Top 10 things Chiefs and Leaders need to know:
- What is the Wellness 2025 Strategy?
The Wellness 2025 Strategy is a First Nations Health Council led conversation with BC First Nations about the development of a 10 year wellness strategy to continue our work to achieve our vision of “Healthy, Self-Determining, and Vibrant BC First Nations Children, Families and Communities.” The work is just beginning, and a regional community engagement process is being proposed. Through this process First Nations in each region will determine and inform the priorities of the Wellness 2025 Strategy.
- What is meant by social determinants of health?
Social determinants of health are underlying factors that influence our quality of life and have also been called ‘areas of community wellness’. There are many factors that impact the health of First Nations such as:
- Health services
- Income and social status
- Employment/working conditions
- Social support networks
- Social environments
- Personal health practices and coping skills
- Biology and genetic endowment
- Physical environments
- Healthy child development
BC First Nations have already given direction to achieve progress on one of the social determinants of health – health services delivery. In order to continue improving the health and wellness of First Nations, we also need to work to improve the other social determinants of health.
- How is the social determinants connected to health?
This short video shows how improving social determinants of health (areas of community wellness) can result in improved health and wellness for First Nations individuals: Watch it here.
- Where and when did FNHC get direction from Chiefs to look at social determinants of health?
BC First Nations Chiefs endorsed Resolution 2011-01 and Resolution 2012-01 that established a mandate for the FNHC. Part of the mandate included Health Advocacy and Relationships.
- To achieve progress in the social determinants of health
- Develop relationships and alliances with other First Nations organizations, government ministries and departments.
BC Chiefs also adopted the BC Tripartite Framework Agreement on First Nations Health Governance (BC Tripartite Framework Agreement.) In Section 8 of this agreement, it called for annual meetings between Canada (Aboriginal Affairs and Northern Development Canada) and the FNHC to discuss health and issues related to the social determinants of health.
- How will the Wellness 2025 Strategy priorities be determined?
The health and wellness priorities identified within the proposed Wellness 2025 engagement process, as well as the Regional Health and Wellness Plans will inform and guide the focus of the Wellness 2025 Strategy.
- Does the Wellness 2025 Strategy include transferring child and family services programs to FNHC?
The FNHC supports First Nations aspirations for recognition of their Aboriginal Title and Inherent Rights including jurisdiction for children and families. In adopting governance standard Directive 6: Be Without Prejudice to First Nations Interests, BC Chiefs made it very clear that FNHC must avoid jurisdiction matters. FNHC is not advocating for jurisdiction and the transfer of children and family services programs to the FNHC.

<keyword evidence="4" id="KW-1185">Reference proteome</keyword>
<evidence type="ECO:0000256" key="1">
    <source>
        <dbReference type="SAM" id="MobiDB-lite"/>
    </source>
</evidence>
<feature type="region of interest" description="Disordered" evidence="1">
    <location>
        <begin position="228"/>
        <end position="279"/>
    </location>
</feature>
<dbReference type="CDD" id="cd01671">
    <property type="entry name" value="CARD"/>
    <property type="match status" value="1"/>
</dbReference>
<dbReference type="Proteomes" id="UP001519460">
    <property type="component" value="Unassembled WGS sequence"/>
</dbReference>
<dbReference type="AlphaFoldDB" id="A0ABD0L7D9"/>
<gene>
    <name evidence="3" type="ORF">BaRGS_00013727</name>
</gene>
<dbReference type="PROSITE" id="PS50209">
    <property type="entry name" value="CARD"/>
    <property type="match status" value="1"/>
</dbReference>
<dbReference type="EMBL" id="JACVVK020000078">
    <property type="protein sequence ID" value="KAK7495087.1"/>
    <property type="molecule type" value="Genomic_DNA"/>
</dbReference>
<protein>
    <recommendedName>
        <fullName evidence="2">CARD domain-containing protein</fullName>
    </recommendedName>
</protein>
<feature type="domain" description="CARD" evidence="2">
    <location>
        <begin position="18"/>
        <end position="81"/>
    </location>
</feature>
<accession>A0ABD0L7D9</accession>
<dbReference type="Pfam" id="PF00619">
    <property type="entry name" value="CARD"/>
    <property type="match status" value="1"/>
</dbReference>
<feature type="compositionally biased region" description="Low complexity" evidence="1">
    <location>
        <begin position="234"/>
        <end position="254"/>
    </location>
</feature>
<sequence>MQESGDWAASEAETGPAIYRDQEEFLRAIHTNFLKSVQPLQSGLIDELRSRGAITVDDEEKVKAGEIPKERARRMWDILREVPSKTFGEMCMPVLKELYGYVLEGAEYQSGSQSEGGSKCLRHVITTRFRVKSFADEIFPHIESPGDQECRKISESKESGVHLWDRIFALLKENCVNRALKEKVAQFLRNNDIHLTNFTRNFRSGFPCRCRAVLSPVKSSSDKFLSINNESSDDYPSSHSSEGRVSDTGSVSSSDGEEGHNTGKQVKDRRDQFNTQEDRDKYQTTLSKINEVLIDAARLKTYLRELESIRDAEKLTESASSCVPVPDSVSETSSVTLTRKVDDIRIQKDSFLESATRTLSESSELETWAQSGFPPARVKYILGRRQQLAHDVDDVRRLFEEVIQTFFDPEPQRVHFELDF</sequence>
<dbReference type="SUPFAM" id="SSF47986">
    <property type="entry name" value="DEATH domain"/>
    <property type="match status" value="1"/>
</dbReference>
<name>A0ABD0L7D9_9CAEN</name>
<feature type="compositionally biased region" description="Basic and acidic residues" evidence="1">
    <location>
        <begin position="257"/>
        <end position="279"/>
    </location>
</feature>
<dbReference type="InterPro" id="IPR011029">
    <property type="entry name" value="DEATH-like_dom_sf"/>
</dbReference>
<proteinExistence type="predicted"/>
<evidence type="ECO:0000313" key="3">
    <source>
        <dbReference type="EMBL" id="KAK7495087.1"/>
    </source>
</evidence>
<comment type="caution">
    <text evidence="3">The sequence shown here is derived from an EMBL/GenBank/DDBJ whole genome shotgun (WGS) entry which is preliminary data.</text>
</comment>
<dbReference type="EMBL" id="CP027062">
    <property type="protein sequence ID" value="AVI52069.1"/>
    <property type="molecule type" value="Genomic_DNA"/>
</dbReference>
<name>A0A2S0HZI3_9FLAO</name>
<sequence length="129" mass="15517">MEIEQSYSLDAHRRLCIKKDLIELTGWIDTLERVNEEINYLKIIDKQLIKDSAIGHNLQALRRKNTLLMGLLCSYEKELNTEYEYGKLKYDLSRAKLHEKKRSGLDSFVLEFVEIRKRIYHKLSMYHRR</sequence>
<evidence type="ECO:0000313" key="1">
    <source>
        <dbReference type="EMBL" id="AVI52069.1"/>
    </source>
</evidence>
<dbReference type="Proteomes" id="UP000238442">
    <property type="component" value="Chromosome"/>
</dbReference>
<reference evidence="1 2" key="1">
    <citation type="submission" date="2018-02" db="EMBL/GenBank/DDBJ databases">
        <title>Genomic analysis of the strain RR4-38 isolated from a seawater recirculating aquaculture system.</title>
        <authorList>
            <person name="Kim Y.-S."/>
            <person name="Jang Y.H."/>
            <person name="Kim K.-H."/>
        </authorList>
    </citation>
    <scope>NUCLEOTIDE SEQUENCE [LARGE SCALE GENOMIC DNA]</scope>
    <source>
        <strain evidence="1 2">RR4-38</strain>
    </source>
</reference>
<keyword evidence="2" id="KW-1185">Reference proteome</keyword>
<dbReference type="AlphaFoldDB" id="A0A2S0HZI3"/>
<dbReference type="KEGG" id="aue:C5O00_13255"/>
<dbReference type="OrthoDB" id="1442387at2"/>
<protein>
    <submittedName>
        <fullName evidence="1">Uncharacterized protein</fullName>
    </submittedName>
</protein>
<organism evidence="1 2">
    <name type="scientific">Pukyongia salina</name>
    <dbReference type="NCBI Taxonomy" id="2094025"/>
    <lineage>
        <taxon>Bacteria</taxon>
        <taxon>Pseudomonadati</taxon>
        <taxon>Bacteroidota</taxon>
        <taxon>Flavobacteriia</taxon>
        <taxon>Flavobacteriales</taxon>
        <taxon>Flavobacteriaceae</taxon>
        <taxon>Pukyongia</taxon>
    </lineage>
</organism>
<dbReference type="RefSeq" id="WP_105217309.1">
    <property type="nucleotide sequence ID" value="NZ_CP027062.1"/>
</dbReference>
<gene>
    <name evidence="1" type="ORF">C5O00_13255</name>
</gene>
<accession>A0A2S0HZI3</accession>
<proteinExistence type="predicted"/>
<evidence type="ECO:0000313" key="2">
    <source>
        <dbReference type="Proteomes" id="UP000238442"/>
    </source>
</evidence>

The FNHC is advocating for healthy partnerships to change policies, increase resources for communities, and improve services for vulnerable First Nations children and youth as part of the proposed Wellness 2025 Strategy.
- What will be achieved through this strategy?
The goal is to improve the lives of First Nations community members through ongoing support, services and initiatives in a number of areas within health and wellness. . Achieving progress in the areas of community wellness (social determinants of health) will result in improved health and wellness outcomes for children, families and communities. We will do this by:
- Liberating policy to establish a shared decision-making arrangement to increase First Nations decision-making and control
- Increasing investments in First Nations communities
- Improving services
- What does the term “policy liberation” or “liberate policies” mean?
Policy liberation is the ability to change policies that federal and provincial governments use to administer program resources. While the existing legal framework does not change, the policies are changed and improved for the betterment of First Nations.
- Where is the funding coming from?
The FNHC is advocating for new funding from the federal and provincial governments partners to assist us to undertake the governance and community engagement work within the regions necessary to build consensus amongst First Nations leadership. The Wellness 2025 Strategy will create space for the federal and provincial government to consider partnerships with BC First Nations to continue improving the health of First Nations by achieving progress on the social determinants of health.
- What will this community engagement process look like?
Rather than reinvent the wheel, the idea is to build on the success of the existing Engagement and Approvals Pathway used to guide our work to transform health services. To better understand the opportunities and challenges of community wellness priorities within the regions, the Wellness 2025 engagement process will use a Workbook tool to gather feedback, and development of a provincial Consensus Paper to confirm the direction of BC Chiefs and Leaders.
Read more about the Wellness 2025 strategy here (PDF 1.33 MB)